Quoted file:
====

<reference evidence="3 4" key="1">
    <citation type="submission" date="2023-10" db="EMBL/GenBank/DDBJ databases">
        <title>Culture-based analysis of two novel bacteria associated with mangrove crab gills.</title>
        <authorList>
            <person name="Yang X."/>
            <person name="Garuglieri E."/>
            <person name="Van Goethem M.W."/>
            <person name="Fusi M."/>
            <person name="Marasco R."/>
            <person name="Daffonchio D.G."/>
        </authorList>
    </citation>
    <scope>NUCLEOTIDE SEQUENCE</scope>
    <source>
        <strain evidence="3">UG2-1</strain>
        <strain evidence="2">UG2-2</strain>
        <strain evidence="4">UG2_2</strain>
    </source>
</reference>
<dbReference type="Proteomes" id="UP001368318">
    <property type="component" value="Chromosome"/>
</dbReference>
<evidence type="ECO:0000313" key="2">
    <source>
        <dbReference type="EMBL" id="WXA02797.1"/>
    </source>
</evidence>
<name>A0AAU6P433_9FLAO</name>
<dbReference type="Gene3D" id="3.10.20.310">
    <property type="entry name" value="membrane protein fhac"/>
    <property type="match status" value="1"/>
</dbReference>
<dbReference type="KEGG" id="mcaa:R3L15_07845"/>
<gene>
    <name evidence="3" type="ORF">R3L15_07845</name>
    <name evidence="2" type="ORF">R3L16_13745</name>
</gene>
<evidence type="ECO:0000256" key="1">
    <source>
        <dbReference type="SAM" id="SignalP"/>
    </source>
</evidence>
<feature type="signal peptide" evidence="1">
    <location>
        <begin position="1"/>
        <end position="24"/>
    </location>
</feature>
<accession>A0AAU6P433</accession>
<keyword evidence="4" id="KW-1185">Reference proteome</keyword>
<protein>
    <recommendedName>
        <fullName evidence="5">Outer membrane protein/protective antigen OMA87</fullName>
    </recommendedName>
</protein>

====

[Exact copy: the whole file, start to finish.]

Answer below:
<reference evidence="3 4" key="1">
    <citation type="submission" date="2023-10" db="EMBL/GenBank/DDBJ databases">
        <title>Culture-based analysis of two novel bacteria associated with mangrove crab gills.</title>
        <authorList>
            <person name="Yang X."/>
            <person name="Garuglieri E."/>
            <person name="Van Goethem M.W."/>
            <person name="Fusi M."/>
            <person name="Marasco R."/>
            <person name="Daffonchio D.G."/>
        </authorList>
    </citation>
    <scope>NUCLEOTIDE SEQUENCE</scope>
    <source>
        <strain evidence="3">UG2-1</strain>
        <strain evidence="2">UG2-2</strain>
        <strain evidence="4">UG2_2</strain>
    </source>
</reference>
<dbReference type="Proteomes" id="UP001368318">
    <property type="component" value="Chromosome"/>
</dbReference>
<evidence type="ECO:0000313" key="2">
    <source>
        <dbReference type="EMBL" id="WXA02797.1"/>
    </source>
</evidence>
<name>A0AAU6P433_9FLAO</name>
<dbReference type="Gene3D" id="3.10.20.310">
    <property type="entry name" value="membrane protein fhac"/>
    <property type="match status" value="1"/>
</dbReference>
<dbReference type="KEGG" id="mcaa:R3L15_07845"/>
<gene>
    <name evidence="3" type="ORF">R3L15_07845</name>
    <name evidence="2" type="ORF">R3L16_13745</name>
</gene>
<evidence type="ECO:0000256" key="1">
    <source>
        <dbReference type="SAM" id="SignalP"/>
    </source>
</evidence>
<feature type="signal peptide" evidence="1">
    <location>
        <begin position="1"/>
        <end position="24"/>
    </location>
</feature>
<accession>A0AAU6P433</accession>
<keyword evidence="4" id="KW-1185">Reference proteome</keyword>
<protein>
    <recommendedName>
        <fullName evidence="5">Outer membrane protein/protective antigen OMA87</fullName>
    </recommendedName>
</protein>